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Federal Aviation Administration future search enables breakthrough in Air Traffic Control

FAA press release calls it a "...minor miracle!"

On March 2-4, Marv Weisbord and Sandra Janoff led a future search for the Federal Aviation Administration (FAA) titled: "Growth without Gridlock: Systems Operations in the 21st Century" sponsored by the FAA.  At the end of the meeting, an FAA senior executive said, "I don't know what to call this--maybe a minor miracle."

FAA administrator, Marion Blakley.
To read the FAA press release, click here...

HERNDON, Va. (AP) -- Air travelers may experience more short delays but fewer long ones under a plan announced Wednesday to ease flight congestion.

The Federal Aviation Administration said the plan, if it works, should reduce the total amount of time that all flights are delayed because of bad weather or crowded airspace.

``It's not just a question of redistributing the pain, it's a question of lessening the pain for everyone,'' FAA Administrator Marion Blakley told reporters at the agency's Air Traffic Control System Command Center.

Much as commuters will leave home later or take a different route to avoid rush-hour traffic, airlines have agreed to take short delays or reroute flights to reduce overall delays in the air traffic system.

Peter Challan, vice president of the FAA's Air Traffic Organization, explained how the plan, which took effect Monday, is supposed to work:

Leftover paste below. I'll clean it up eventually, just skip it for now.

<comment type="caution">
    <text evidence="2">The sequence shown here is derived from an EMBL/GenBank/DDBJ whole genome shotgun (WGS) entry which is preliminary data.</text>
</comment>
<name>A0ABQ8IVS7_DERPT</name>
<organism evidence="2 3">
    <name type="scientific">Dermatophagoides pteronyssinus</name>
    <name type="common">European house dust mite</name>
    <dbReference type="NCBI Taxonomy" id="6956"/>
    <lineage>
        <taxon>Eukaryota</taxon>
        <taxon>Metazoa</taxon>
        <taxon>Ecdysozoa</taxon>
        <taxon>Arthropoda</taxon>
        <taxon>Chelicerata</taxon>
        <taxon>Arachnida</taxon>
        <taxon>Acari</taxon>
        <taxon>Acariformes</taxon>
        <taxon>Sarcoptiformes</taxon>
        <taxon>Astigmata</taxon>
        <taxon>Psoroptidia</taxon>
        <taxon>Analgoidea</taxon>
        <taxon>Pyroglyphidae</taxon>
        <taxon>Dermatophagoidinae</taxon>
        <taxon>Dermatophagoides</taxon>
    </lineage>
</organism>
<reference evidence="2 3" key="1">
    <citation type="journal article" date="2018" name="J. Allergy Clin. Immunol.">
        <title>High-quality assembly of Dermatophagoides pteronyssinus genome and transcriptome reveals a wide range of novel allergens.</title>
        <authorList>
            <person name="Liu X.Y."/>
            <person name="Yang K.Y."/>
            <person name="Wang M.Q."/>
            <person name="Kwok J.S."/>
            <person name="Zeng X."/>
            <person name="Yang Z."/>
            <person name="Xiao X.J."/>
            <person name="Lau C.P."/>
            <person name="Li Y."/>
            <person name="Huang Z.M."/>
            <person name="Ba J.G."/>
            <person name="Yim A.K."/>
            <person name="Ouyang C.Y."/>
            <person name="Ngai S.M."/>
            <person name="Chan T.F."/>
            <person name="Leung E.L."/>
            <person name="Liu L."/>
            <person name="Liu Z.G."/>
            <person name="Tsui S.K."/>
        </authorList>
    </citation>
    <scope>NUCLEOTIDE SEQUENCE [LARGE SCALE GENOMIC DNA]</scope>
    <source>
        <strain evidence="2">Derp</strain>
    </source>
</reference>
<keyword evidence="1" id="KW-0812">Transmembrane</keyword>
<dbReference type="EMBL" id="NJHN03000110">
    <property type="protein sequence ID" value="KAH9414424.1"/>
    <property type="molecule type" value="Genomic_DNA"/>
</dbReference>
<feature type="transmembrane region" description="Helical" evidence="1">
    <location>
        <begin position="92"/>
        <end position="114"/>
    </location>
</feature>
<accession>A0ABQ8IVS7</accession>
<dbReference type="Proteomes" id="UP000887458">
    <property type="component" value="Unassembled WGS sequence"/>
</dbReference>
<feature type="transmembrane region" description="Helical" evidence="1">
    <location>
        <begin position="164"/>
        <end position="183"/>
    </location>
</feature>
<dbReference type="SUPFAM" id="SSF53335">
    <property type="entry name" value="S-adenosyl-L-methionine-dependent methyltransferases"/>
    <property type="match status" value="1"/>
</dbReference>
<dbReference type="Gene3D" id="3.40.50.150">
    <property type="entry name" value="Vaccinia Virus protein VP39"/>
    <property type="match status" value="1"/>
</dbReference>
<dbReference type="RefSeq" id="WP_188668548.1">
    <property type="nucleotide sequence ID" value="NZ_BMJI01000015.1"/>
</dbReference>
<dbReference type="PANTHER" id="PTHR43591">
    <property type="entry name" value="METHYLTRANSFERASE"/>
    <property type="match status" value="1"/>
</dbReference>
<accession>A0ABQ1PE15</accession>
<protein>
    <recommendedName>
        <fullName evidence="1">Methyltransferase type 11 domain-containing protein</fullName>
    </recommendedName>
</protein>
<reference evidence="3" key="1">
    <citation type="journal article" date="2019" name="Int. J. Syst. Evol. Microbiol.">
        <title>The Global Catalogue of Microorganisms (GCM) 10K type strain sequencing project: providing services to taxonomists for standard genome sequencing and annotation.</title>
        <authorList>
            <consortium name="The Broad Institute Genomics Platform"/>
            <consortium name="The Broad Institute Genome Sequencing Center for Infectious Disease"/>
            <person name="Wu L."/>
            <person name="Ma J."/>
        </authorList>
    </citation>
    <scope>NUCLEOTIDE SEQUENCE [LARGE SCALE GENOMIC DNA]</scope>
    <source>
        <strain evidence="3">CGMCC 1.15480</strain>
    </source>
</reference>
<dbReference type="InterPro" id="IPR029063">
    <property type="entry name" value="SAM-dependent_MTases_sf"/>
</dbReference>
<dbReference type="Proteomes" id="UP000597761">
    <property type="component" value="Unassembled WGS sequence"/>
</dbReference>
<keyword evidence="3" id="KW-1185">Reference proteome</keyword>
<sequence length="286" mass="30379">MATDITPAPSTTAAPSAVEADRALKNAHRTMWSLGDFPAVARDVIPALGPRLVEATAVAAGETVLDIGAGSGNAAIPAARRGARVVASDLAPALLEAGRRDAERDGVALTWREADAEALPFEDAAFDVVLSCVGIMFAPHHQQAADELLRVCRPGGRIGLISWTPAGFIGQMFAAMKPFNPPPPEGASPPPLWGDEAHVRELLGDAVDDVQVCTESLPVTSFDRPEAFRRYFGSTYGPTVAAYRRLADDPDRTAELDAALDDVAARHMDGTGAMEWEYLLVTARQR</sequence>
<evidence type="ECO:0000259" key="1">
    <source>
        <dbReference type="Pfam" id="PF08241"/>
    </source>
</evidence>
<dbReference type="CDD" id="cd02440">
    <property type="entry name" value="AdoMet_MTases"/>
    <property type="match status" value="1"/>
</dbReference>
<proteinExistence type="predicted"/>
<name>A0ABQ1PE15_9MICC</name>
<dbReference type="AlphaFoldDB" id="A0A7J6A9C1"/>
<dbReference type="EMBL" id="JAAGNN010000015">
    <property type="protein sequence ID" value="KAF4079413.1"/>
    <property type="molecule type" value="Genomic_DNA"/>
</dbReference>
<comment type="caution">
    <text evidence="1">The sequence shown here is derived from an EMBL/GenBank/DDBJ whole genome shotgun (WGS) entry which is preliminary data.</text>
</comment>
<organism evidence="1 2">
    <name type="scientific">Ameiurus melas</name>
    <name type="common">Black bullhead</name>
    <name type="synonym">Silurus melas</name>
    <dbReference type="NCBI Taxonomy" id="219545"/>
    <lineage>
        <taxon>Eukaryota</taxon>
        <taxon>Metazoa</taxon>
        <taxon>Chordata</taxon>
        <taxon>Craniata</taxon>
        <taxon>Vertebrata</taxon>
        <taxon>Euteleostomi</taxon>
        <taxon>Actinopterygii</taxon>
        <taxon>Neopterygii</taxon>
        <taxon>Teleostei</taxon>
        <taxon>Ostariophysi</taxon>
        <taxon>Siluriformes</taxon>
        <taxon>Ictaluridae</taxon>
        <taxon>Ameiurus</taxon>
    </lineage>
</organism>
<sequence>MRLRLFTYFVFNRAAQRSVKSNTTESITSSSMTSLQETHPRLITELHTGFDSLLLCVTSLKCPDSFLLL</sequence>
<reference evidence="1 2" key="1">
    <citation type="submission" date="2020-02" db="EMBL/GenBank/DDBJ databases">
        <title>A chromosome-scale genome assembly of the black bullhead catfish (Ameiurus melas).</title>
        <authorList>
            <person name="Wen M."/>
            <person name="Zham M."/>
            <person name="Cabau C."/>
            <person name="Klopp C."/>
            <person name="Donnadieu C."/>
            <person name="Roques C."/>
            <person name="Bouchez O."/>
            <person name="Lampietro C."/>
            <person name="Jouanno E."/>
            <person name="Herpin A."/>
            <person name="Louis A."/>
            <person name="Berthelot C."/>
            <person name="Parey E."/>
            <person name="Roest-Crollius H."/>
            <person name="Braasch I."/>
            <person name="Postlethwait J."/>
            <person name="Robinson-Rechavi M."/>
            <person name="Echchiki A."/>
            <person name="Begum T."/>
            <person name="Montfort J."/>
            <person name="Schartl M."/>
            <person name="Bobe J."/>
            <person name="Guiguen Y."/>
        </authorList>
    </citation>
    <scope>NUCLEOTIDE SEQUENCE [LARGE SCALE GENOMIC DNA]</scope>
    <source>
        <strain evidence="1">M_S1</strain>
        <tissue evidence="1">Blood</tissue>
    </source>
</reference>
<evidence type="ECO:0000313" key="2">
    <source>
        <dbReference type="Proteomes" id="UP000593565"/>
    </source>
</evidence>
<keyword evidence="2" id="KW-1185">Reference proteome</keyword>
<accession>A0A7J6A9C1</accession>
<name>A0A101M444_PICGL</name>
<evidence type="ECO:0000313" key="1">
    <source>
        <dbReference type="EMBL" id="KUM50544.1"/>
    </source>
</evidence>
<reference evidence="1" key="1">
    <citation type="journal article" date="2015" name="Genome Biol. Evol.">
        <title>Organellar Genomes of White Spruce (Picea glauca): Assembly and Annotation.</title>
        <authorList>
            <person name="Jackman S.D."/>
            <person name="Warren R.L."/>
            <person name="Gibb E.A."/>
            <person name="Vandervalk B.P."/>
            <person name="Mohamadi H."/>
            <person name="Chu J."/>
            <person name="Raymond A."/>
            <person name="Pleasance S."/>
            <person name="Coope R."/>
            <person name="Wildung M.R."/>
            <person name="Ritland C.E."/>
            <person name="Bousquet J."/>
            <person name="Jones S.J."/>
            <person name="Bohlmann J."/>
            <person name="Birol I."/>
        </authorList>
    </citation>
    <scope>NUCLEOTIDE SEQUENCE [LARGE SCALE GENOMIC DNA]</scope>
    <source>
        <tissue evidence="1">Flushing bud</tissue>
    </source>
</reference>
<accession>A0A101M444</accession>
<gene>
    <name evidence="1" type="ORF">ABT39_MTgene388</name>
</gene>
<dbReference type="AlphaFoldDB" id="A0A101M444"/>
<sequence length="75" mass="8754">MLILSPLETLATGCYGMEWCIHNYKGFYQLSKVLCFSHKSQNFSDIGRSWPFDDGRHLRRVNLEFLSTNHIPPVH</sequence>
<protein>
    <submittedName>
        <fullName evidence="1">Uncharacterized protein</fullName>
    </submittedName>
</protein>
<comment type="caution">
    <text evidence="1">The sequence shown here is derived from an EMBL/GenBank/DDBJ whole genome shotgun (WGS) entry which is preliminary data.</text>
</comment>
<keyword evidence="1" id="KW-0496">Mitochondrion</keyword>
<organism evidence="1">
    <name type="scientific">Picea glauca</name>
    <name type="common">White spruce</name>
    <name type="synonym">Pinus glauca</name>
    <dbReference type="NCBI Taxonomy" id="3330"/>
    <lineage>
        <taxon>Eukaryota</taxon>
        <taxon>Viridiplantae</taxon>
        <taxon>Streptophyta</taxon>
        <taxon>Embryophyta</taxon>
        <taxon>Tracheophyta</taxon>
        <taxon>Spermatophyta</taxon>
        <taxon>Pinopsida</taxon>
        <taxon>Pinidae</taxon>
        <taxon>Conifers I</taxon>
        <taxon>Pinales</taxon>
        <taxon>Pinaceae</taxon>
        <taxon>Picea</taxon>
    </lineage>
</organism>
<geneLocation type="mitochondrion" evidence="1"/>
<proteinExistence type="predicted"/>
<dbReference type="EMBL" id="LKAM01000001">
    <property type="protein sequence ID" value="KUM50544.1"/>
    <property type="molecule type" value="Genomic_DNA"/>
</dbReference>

Thunderstorms, for example, cause outbound flights to stack up quickly at Chicago's O'Hare International Airport. Under the plan, airlines will delay for about 10 minutes flights that are bound for O'Hare. That way, backed-up planes at O'Hare could more quickly get into the air when the weather clears because the airspace over the airport will be less crowded.

All air travelers flying in and out of Chicago would face fewer total delays, he said.

Also, on Friday and Sunday nights during the winter, planes crowd the sky between the Northeast and Florida. Delaying departures for 10 minutes from smaller New York airports such as Buffalo, Syracuse and Elmira for 10 minutes would speed air traffic over the New York metropolitan area during peak traffic times.

The plan is the result of a three-day meeting in early March of representatives from the FAA, pilot unions, major airlines, air traffic controllers and private plane and business jet owners.

``The airlines see an opportunity to take action ourselves to smooth out the flows,'' said Bill Wangerien, vice president of operations planning for Delta Air Lines.

Though no formal agreement was reached, the parties agreed for the first time to cooperate to clear paths in the congested sky.

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